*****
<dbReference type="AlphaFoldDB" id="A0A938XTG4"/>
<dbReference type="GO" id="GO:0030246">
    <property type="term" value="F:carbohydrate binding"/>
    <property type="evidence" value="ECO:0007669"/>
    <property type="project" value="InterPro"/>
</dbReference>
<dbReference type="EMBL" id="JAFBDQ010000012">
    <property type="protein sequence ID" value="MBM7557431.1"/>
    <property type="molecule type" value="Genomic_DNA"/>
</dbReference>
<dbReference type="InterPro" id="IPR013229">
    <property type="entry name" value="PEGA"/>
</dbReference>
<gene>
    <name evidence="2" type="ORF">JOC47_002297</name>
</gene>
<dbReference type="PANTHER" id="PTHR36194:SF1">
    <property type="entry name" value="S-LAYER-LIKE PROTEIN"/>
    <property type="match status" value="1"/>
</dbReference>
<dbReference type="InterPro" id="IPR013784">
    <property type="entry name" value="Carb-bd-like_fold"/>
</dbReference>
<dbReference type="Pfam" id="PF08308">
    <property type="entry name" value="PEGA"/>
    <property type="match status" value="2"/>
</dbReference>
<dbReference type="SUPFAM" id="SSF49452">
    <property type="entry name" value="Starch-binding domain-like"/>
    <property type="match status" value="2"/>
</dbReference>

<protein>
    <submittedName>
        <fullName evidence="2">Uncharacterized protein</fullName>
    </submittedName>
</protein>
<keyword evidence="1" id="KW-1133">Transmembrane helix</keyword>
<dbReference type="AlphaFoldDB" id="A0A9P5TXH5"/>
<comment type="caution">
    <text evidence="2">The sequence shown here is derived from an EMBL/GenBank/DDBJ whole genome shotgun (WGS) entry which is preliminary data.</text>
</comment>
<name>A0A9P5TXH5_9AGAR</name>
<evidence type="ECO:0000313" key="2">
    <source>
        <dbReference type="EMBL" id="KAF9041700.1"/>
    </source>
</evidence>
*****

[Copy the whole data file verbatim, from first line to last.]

<dbReference type="AlphaFoldDB" id="A0A938XTG4"/>
<dbReference type="GO" id="GO:0030246">
    <property type="term" value="F:carbohydrate binding"/>
    <property type="evidence" value="ECO:0007669"/>
    <property type="project" value="InterPro"/>
</dbReference>
<dbReference type="EMBL" id="JAFBDQ010000012">
    <property type="protein sequence ID" value="MBM7557431.1"/>
    <property type="molecule type" value="Genomic_DNA"/>
</dbReference>
<dbReference type="InterPro" id="IPR013229">
    <property type="entry name" value="PEGA"/>
</dbReference>
<gene>
    <name evidence="2" type="ORF">JOC47_002297</name>
</gene>
<dbReference type="PANTHER" id="PTHR36194:SF1">
    <property type="entry name" value="S-LAYER-LIKE PROTEIN"/>
    <property type="match status" value="1"/>
</dbReference>
<dbReference type="InterPro" id="IPR013784">
    <property type="entry name" value="Carb-bd-like_fold"/>
</dbReference>
<dbReference type="Pfam" id="PF08308">
    <property type="entry name" value="PEGA"/>
    <property type="match status" value="2"/>
</dbReference>
<dbReference type="SUPFAM" id="SSF49452">
    <property type="entry name" value="Starch-binding domain-like"/>
    <property type="match status" value="2"/>
</dbReference>

<protein>
    <submittedName>
        <fullName evidence="2">Uncharacterized protein</fullName>
    </submittedName>
</protein>
<keyword evidence="1" id="KW-1133">Transmembrane helix</keyword>
<dbReference type="AlphaFoldDB" id="A0A9P5TXH5"/>
<comment type="caution">
    <text evidence="2">The sequence shown here is derived from an EMBL/GenBank/DDBJ whole genome shotgun (WGS) entry which is preliminary data.</text>
</comment>
<name>A0A9P5TXH5_9AGAR</name>
<evidence type="ECO:0000313" key="2">
    <source>
        <dbReference type="EMBL" id="KAF9041700.1"/>
    </source>
</evidence>